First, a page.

(London) King Charles III thanked the British on Monday, saying their support was “the greatest coronation gift”, as the festivities draw to a close after three days of celebrations.

“Knowing that we have your support and encouragement, and witnessing your kindness expressed in so many different ways, was the greatest gift we received at the coronation,” the king said in a message written in which he promises to “dedicate [his] life to the service of the people of the United Kingdom, the realms and the Commonwealth”.

After two days of celebrations, first very solemn on Saturday with the coronation at Westminster Abbey then more festive on Sunday with thousands of neighborhood lunches and a big concert, Monday – a public holiday for the occasion – was placed under the sign of volunteering.

Hundreds of thousands of volunteer assignments were to be filled with the more than 1,500 associations participating in this “Big Help Out”. Charles’ grandchildren – George, Charlotte and Louis – have made photographers happy by helping out with Boy Scouts in Slough, west London.

Eight months after his accession to the throne on the death of his mother Elizabeth II, Charles III, 74, was crowned at Westminster Abbey in front of 2,300 guests in a millennial Anglican rite. His wife Camilla, 75, was also blessed and crowned.

While it was the first coronation in 70 years, Charles remains less popular than his mother and more than 70% of Britons had no intention of attending any celebrations this weekend, according to a recent poll. The coronation received far less television coverage than it did at the funeral of Elizabeth II in September.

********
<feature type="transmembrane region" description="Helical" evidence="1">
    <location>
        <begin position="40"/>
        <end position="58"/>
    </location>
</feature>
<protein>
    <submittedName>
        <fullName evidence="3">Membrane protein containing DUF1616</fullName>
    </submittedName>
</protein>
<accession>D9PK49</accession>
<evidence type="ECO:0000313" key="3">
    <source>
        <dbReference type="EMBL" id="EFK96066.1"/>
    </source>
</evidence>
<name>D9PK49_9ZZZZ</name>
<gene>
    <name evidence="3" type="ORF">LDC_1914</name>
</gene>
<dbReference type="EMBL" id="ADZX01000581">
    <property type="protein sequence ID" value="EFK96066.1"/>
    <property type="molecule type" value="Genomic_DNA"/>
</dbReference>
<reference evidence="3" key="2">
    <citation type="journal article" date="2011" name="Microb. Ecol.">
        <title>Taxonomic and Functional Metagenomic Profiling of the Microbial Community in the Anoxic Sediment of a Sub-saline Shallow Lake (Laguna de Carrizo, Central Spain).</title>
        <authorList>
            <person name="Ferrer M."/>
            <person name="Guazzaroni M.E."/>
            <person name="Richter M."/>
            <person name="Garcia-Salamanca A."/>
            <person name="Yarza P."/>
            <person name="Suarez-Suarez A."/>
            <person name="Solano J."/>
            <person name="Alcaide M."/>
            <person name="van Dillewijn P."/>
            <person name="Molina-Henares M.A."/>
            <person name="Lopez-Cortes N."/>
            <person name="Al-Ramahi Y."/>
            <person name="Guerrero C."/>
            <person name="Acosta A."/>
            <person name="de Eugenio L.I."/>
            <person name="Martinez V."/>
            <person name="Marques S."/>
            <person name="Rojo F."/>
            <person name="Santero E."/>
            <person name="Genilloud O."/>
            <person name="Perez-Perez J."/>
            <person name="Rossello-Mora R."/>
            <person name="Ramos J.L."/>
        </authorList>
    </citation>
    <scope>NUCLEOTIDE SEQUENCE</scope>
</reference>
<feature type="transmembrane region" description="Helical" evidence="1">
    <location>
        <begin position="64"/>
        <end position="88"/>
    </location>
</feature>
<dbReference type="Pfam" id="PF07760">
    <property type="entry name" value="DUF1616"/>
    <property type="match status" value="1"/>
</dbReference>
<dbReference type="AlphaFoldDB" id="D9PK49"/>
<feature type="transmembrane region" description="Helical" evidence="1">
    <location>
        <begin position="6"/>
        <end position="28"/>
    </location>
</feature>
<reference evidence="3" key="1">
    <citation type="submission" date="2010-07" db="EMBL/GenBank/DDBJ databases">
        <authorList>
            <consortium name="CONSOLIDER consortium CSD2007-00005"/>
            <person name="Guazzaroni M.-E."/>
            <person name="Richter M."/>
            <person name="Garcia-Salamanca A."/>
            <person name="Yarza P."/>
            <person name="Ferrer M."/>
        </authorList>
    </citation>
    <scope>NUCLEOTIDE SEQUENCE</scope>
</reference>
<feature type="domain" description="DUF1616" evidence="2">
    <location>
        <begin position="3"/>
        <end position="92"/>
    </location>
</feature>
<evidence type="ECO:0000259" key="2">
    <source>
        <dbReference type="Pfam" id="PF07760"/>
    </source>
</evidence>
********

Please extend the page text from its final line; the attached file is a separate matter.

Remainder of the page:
On Saturday, anti-monarchy demonstrators – increasingly audible even if they remain a minority in the United Kingdom – demonstrated in London as the carriages passed, as well as in Scotland and Wales.

Six officials of the anti-monarchy group Republic, including its leader Graham Smith, were arrested before the protest even started, drawing heavy criticism. They were released late Saturday.

On Monday, London police went into length about the arrests, explaining that they had taken place because the six people were “suspected of being equipped to chain each other”.

Under a law that came into effect on Wednesday, criticized as far as the UN, police can arrest people in possession of equipment that could be used to chain themselves on public roads, a technique used by climate activists .

The London police add, however, that the investigation could not prove such an intention, and assures that there will be no prosecution.

Graham Smith tweeted that three police officers came to his home on Monday night and issued an apology, which he did not accept.

Earlier in the day, he had criticized the new Public Order Act, which he said was introduced “to give them the power to arrest us on any frivolous pretext”.

“We no longer have the right to demonstrate in this country, we only have the freedom to demonstrate with the permission of the police and politicians,” he told the BBC.

In total, London police made 64 arrests on King’s coronation day, including environmental activists